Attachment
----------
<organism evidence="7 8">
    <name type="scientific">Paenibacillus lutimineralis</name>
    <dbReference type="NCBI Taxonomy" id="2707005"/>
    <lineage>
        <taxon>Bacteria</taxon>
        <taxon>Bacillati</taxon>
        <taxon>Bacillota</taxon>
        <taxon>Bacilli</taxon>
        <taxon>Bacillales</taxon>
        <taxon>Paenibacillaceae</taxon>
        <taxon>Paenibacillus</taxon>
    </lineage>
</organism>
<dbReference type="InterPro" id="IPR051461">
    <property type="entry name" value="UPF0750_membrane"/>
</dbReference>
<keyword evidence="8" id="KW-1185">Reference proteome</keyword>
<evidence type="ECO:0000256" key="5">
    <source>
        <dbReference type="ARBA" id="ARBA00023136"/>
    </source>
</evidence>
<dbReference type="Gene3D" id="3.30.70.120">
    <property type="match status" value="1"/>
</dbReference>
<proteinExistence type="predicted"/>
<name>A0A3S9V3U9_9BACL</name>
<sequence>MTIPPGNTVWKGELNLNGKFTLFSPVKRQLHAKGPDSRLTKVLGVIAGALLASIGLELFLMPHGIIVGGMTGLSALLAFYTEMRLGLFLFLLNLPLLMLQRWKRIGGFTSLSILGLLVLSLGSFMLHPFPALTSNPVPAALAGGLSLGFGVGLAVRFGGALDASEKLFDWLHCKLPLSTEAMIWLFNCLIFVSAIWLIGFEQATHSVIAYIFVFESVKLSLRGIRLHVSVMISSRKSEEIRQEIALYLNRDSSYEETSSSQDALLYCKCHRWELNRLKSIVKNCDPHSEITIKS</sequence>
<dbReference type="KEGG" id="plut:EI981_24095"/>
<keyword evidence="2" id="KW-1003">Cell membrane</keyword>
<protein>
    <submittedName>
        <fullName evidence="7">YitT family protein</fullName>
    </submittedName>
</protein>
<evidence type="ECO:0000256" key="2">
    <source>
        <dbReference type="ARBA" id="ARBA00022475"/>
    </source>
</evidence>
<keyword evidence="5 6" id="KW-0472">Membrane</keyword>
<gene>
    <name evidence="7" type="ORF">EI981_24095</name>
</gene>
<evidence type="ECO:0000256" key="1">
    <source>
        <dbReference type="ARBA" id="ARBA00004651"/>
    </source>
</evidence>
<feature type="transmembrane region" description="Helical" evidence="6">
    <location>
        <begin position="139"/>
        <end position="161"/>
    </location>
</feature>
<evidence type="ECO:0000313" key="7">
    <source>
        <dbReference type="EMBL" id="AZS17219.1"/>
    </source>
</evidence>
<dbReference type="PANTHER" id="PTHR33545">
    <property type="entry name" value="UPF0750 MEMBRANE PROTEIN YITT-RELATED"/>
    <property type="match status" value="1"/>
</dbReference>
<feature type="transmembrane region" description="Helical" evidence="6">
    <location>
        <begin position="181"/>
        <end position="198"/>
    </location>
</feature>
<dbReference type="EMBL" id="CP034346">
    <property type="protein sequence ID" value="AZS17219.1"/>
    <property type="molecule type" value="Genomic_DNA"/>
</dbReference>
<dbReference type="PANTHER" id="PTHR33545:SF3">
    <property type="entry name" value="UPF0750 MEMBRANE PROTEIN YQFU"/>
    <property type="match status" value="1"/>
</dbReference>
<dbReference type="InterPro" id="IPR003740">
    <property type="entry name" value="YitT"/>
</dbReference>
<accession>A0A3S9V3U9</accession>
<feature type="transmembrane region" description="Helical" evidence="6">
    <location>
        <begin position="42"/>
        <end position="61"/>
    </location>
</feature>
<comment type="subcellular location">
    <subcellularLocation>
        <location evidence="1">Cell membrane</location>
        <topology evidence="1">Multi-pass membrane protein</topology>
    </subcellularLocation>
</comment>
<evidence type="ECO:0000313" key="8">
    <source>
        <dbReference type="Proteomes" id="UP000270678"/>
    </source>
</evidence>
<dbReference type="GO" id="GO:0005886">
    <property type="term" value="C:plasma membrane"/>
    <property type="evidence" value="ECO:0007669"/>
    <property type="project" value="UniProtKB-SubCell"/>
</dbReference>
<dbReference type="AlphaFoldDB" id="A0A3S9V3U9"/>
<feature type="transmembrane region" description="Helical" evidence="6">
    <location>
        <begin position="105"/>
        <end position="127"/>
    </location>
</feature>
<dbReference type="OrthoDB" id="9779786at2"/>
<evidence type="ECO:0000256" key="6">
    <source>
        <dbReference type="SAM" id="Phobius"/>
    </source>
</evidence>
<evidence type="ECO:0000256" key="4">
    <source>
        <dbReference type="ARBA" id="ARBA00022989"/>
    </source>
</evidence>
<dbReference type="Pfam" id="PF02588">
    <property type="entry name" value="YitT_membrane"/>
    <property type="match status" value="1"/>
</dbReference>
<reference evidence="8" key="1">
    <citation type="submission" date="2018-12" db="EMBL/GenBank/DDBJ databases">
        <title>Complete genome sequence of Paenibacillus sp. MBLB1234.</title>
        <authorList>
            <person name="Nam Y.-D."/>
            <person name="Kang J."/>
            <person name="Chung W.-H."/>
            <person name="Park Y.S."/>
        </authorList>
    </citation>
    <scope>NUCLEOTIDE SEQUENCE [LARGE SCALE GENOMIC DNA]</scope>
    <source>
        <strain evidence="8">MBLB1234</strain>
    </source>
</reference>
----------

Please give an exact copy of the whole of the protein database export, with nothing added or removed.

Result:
<organism evidence="7 8">
    <name type="scientific">Paenibacillus lutimineralis</name>
    <dbReference type="NCBI Taxonomy" id="2707005"/>
    <lineage>
        <taxon>Bacteria</taxon>
        <taxon>Bacillati</taxon>
        <taxon>Bacillota</taxon>
        <taxon>Bacilli</taxon>
        <taxon>Bacillales</taxon>
        <taxon>Paenibacillaceae</taxon>
        <taxon>Paenibacillus</taxon>
    </lineage>
</organism>
<dbReference type="InterPro" id="IPR051461">
    <property type="entry name" value="UPF0750_membrane"/>
</dbReference>
<keyword evidence="8" id="KW-1185">Reference proteome</keyword>
<evidence type="ECO:0000256" key="5">
    <source>
        <dbReference type="ARBA" id="ARBA00023136"/>
    </source>
</evidence>
<dbReference type="Gene3D" id="3.30.70.120">
    <property type="match status" value="1"/>
</dbReference>
<proteinExistence type="predicted"/>
<name>A0A3S9V3U9_9BACL</name>
<sequence>MTIPPGNTVWKGELNLNGKFTLFSPVKRQLHAKGPDSRLTKVLGVIAGALLASIGLELFLMPHGIIVGGMTGLSALLAFYTEMRLGLFLFLLNLPLLMLQRWKRIGGFTSLSILGLLVLSLGSFMLHPFPALTSNPVPAALAGGLSLGFGVGLAVRFGGALDASEKLFDWLHCKLPLSTEAMIWLFNCLIFVSAIWLIGFEQATHSVIAYIFVFESVKLSLRGIRLHVSVMISSRKSEEIRQEIALYLNRDSSYEETSSSQDALLYCKCHRWELNRLKSIVKNCDPHSEITIKS</sequence>
<dbReference type="KEGG" id="plut:EI981_24095"/>
<keyword evidence="2" id="KW-1003">Cell membrane</keyword>
<protein>
    <submittedName>
        <fullName evidence="7">YitT family protein</fullName>
    </submittedName>
</protein>
<evidence type="ECO:0000256" key="2">
    <source>
        <dbReference type="ARBA" id="ARBA00022475"/>
    </source>
</evidence>
<keyword evidence="5 6" id="KW-0472">Membrane</keyword>
<gene>
    <name evidence="7" type="ORF">EI981_24095</name>
</gene>
<evidence type="ECO:0000256" key="1">
    <source>
        <dbReference type="ARBA" id="ARBA00004651"/>
    </source>
</evidence>
<feature type="transmembrane region" description="Helical" evidence="6">
    <location>
        <begin position="139"/>
        <end position="161"/>
    </location>
</feature>
<evidence type="ECO:0000313" key="7">
    <source>
        <dbReference type="EMBL" id="AZS17219.1"/>
    </source>
</evidence>
<dbReference type="PANTHER" id="PTHR33545">
    <property type="entry name" value="UPF0750 MEMBRANE PROTEIN YITT-RELATED"/>
    <property type="match status" value="1"/>
</dbReference>
<feature type="transmembrane region" description="Helical" evidence="6">
    <location>
        <begin position="181"/>
        <end position="198"/>
    </location>
</feature>
<dbReference type="EMBL" id="CP034346">
    <property type="protein sequence ID" value="AZS17219.1"/>
    <property type="molecule type" value="Genomic_DNA"/>
</dbReference>
<dbReference type="PANTHER" id="PTHR33545:SF3">
    <property type="entry name" value="UPF0750 MEMBRANE PROTEIN YQFU"/>
    <property type="match status" value="1"/>
</dbReference>
<dbReference type="InterPro" id="IPR003740">
    <property type="entry name" value="YitT"/>
</dbReference>
<accession>A0A3S9V3U9</accession>
<feature type="transmembrane region" description="Helical" evidence="6">
    <location>
        <begin position="42"/>
        <end position="61"/>
    </location>
</feature>
<comment type="subcellular location">
    <subcellularLocation>
        <location evidence="1">Cell membrane</location>
        <topology evidence="1">Multi-pass membrane protein</topology>
    </subcellularLocation>
</comment>
<evidence type="ECO:0000313" key="8">
    <source>
        <dbReference type="Proteomes" id="UP000270678"/>
    </source>
</evidence>
<dbReference type="GO" id="GO:0005886">
    <property type="term" value="C:plasma membrane"/>
    <property type="evidence" value="ECO:0007669"/>
    <property type="project" value="UniProtKB-SubCell"/>
</dbReference>
<dbReference type="AlphaFoldDB" id="A0A3S9V3U9"/>
<feature type="transmembrane region" description="Helical" evidence="6">
    <location>
        <begin position="105"/>
        <end position="127"/>
    </location>
</feature>
<dbReference type="OrthoDB" id="9779786at2"/>
<evidence type="ECO:0000256" key="6">
    <source>
        <dbReference type="SAM" id="Phobius"/>
    </source>
</evidence>
<evidence type="ECO:0000256" key="4">
    <source>
        <dbReference type="ARBA" id="ARBA00022989"/>
    </source>
</evidence>
<dbReference type="Pfam" id="PF02588">
    <property type="entry name" value="YitT_membrane"/>
    <property type="match status" value="1"/>
</dbReference>
<reference evidence="8" key="1">
    <citation type="submission" date="2018-12" db="EMBL/GenBank/DDBJ databases">
        <title>Complete genome sequence of Paenibacillus sp. MBLB1234.</title>
        <authorList>
            <person name="Nam Y.-D."/>
            <person name="Kang J."/>
            <person name="Chung W.-H."/>
            <person name="Park Y.S."/>
        </authorList>
    </citation>
    <scope>NUCLEOTIDE SEQUENCE [LARGE SCALE GENOMIC DNA]</scope>
    <source>
        <strain evidence="8">MBLB1234</strain>
    </source>
</reference>